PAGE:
Federal Life Ins. Co.(Mut.) v. FIRST FIN., GROUP OF TEXAS, INC., Civ. A. No. H-79-1757.

Decision Date13 February 1980
Docket NumberCiv. A. No. H-79-1757.
Citation3 BR 375
CourtU.S. District Court — Southern District of Texas

Law, Snakard, Brown & Gambill, Robert F. Watson, Fort Worth, Tex., and Foreman, Dyess, Prewett, Rosenberg & Henderson, Edward John O'Neill, Jr., Houston, Tex., for plaintiff.

McFarland & Tondre, Brice A. Tondre, James A. Moore and Brian J. Almengual, Houston, Tex., for defendants.


STERLING, District Judge.

Presently pending before the Court is the motion of Plaintiff Federal Life Insurance Company (Mutual) hereinafter Federal Life to sever the claims against the individual Defendants. The motion is opposed by Defendant First Financial Group of Texas, Inc., hereinafter First Financial. Neither side has filed a brief. Plaintiff appears to be proceeding under Rule 21 and Defendants appear to assume that Plaintiff is invoking Rule 42(b), Fed.R.Civ.P. In any event, Plaintiff seeks to proceed separately against Defendants Vining Towner Reynolds, Jr. hereinafter Reynolds and Bill H. Howton hereinafter Howton.

Plaintiffs suit against the corporate Defendant First Financial is presently stayed by virtue of the filing of an Involuntary Petition in Bankruptcy against First Financial on October 5, 1979, (Cause No. 79-00744-H). 11 U.S.C. § 362.

Section 362(a)(1) of the Bankruptcy Reform Act of 1978 hereinafter Reform Act provides for an automatic stay, effective against all entities, of any proceeding to recover a claim against the debtor. 11 U.S.C. § 362(a)(1). It is clear that Plaintiff's suit does not fall within any of the statutory exceptions. See, 11 U.S.C. § 362(b) (1979). The legislative history of § 362(a)(1) indicates that the scope of the stay is broad. It does not delineate the precise limits of the stay. See, Report of the Committee on the Judiciary, S.Rep. No. 95-989, 95th Cong.2d Sess. 50 (1978). The Reform Act consolidated into § 362(a) all of the stay provisions and related sections which had been scattered throughout former Title 11. See, 11 U.S.C. §§ 29(a), 513, 516(4), 714, 814, 828 and 1014 (1970) (current version at 11 U.S.C. § 362 (1979)). The most important of these stay provisions was § 29 which was incorporated into all but two of the other stay provisions. See, 11 U.S.C. §§ 516(4), 714, 814, 1014 (1970) (current version at 11 U.S.C. § 362 (1979)).

Under former Title 11, § 29, a stay was effective only against a pending suit "founded upon a claim from which a discharge would be a release." 11 U.S.C. § 29 (1970) (current version at 11 U.S.C. § 362 (1979)). Discharge in bankruptcy did not release a bankrupt from "liabilities for obtaining money or property by false pretenses or false representations." 11 U.S.C. § 35(a)(2) (1970) (current version at 11 U.S.C. § 523(a)(2) (1979)). Consequently, in ordinary bankruptcy proceedings under former Title 11, stays were not effective against actions, such as this one, for obtaining money by false pretenses or representations. See, Personal Finance Co. v. Armour, 186 F.2d 503, 504 (4th Cir. 1951); Family Small Loan Co. v. Mason, 67 F.2d 207 (4th Cir. 1933). No such limitation appears in the current Act.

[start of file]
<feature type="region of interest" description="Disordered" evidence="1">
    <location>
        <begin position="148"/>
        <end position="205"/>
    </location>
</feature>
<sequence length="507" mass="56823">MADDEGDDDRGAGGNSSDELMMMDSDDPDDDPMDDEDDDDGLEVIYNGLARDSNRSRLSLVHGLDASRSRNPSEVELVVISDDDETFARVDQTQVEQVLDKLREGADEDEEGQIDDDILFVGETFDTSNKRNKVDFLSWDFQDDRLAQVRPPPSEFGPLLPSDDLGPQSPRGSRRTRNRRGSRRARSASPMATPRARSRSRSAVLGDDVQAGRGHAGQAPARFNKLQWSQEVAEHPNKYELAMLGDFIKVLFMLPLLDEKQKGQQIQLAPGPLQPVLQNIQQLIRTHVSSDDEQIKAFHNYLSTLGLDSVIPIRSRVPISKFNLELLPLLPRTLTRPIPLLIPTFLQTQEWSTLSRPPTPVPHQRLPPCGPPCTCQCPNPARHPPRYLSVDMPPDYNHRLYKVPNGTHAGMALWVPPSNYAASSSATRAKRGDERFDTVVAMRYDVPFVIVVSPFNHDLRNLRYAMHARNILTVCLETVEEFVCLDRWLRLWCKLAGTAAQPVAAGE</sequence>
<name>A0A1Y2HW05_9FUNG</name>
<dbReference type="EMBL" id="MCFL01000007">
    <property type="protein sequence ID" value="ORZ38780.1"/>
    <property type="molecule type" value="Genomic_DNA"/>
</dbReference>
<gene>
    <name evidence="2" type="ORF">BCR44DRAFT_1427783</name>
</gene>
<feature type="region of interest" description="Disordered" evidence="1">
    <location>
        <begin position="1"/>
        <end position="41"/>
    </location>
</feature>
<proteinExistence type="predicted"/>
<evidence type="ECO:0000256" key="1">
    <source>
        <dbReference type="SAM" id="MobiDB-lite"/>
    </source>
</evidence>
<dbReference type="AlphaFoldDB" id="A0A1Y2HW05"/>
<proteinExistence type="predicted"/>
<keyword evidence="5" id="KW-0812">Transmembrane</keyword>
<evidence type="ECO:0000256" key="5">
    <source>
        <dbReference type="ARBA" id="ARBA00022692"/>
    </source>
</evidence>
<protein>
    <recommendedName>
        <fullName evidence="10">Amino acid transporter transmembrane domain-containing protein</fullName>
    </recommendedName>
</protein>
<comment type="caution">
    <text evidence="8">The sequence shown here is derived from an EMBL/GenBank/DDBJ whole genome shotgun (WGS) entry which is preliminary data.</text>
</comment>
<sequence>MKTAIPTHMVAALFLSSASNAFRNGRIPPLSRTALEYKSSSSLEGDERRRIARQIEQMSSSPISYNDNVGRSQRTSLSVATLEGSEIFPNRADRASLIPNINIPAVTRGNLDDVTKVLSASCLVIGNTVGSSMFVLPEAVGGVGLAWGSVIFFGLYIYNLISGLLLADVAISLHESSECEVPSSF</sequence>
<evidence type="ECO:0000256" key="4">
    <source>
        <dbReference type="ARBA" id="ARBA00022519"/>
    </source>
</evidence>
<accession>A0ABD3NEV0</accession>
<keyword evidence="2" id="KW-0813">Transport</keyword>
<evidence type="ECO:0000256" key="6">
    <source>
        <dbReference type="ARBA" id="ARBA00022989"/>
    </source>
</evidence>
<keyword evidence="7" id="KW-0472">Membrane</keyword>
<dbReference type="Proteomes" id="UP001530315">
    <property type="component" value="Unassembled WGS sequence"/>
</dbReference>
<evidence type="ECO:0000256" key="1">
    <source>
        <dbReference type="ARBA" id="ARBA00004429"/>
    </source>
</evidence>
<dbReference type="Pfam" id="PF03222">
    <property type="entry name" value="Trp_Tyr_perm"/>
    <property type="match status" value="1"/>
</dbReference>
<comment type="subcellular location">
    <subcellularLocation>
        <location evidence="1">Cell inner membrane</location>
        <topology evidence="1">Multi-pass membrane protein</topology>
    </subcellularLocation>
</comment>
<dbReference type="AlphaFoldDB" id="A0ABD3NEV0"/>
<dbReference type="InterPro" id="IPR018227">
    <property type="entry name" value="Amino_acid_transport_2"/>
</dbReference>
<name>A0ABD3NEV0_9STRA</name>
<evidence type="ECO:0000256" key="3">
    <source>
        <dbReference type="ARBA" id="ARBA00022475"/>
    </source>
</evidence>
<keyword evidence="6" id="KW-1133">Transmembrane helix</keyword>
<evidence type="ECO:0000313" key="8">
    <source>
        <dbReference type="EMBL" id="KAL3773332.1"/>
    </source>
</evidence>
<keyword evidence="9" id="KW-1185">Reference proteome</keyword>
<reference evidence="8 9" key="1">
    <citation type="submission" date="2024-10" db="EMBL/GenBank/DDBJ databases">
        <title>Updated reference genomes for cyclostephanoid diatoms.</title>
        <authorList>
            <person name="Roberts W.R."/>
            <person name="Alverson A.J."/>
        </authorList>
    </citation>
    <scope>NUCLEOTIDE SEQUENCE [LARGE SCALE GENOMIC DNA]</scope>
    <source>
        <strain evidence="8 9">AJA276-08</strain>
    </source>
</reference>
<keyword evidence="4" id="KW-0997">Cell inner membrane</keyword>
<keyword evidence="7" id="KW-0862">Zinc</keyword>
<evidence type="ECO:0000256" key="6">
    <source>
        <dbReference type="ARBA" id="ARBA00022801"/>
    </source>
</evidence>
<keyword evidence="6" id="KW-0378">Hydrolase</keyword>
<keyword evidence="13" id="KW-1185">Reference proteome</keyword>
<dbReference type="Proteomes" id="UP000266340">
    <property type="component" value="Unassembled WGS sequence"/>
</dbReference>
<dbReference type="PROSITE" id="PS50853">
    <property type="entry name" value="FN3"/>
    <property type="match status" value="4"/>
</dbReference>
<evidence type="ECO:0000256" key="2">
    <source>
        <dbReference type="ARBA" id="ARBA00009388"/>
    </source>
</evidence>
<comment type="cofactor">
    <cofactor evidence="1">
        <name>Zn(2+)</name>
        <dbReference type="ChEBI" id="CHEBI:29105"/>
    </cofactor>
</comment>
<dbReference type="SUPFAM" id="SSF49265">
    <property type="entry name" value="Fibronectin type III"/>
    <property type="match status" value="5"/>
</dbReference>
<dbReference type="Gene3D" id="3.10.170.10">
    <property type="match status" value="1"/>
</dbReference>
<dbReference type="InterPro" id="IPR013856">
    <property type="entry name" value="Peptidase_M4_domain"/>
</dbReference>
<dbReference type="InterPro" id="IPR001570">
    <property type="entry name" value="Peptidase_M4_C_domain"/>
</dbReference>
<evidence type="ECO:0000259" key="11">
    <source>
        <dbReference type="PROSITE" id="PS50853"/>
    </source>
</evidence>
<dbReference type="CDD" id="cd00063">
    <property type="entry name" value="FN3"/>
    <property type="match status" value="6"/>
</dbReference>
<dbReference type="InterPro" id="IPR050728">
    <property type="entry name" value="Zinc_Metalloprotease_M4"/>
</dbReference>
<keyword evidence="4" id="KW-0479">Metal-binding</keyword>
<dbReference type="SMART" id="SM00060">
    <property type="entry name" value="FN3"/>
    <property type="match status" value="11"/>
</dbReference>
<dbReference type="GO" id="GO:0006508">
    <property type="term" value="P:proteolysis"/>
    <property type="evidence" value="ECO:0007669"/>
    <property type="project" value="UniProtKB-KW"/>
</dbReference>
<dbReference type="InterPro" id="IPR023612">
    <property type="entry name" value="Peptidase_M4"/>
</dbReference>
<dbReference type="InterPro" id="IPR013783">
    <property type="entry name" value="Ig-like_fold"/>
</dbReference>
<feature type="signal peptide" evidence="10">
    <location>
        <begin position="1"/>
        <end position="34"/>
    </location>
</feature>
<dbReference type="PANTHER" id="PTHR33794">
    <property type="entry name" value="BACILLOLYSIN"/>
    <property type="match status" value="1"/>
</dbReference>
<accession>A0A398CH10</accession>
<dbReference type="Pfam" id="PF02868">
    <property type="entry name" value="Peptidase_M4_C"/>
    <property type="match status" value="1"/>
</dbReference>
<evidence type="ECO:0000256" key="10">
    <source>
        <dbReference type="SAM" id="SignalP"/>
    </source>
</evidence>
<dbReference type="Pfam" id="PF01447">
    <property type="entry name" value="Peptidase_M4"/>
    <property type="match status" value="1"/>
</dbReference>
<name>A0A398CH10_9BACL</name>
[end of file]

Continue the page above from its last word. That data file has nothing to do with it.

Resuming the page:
The Court, under Rule 42(b), has broad discretionary powers. The Court may order a separate trial of any claim or separate issue in order to further convenience or to avoid prejudice. Fidelity & Casualty Co. of New York v. Mills, 319 F.2d 63 (5th Cir. 1963); Lusk v. Pennzoil United Co., 56 F.R.D. 645 (N.D.Miss.1972). The separate trial of an issue or claim requires that it be "so distinct and separable from the others that a trial of it alone may be had without injustice." Swofford v. B. & W., Inc., 336 F.2d 406, 415 (5th Cir. 1964), cert. denied, 379 U.S. 962, 85 S.Ct. 653, 13 L.Ed.2d 557 (1965); Lusk v. Pennzoil United, Inc., supra, at 647.

However, ordering separate trials under Rule 42 would not avoid Plaintiff's problem. Plaintiff's sole basis for urging its motion is to avoid any delay or prejudice resulting from the automatic stay. What Plaintiff seeks is a severance under Rule 21. The allegations of Plaintiff's complaint are concerned with the actions of First Financial and Reynolds, in his capacity as a corporate officer. Defendant Howton's actions are not detailed in the complaint. The gravamen of Plaintiff's complaint is that First Financial, through its agent, Reynolds, secured monies from Plaintiff by fraud and misrepresentation. In the opinion of the Court Plaintiff's allegations against First Financial and Reynolds are inextricably interwoven, presenting common questions of law and fact, which can be resolved in one proceeding. See, e.g., Weitort v. A.H. Bull & Co., 192 F.Supp. 165, 167 (E.D.Pa.1961); Commercial Banking Corp. v. Indemnity Ins. Co. of North America, 1 F.R.D. 380, 381-2 (E.D.Pa.1940).

For the Court to order a severance of the individual Defendants would not be conducive to judicial economy and would unduly hinder the efforts of the Bankruptcy Court. The Court is of the opinion that any resulting delay or prejudice to Plaintiff is outweighed by the considerations outlined. Moreover, Plaintiff's best recourse lies in the remedies afforded by the Reform Act. See, 11 U.S.C. § 362(d)-(f) (19...

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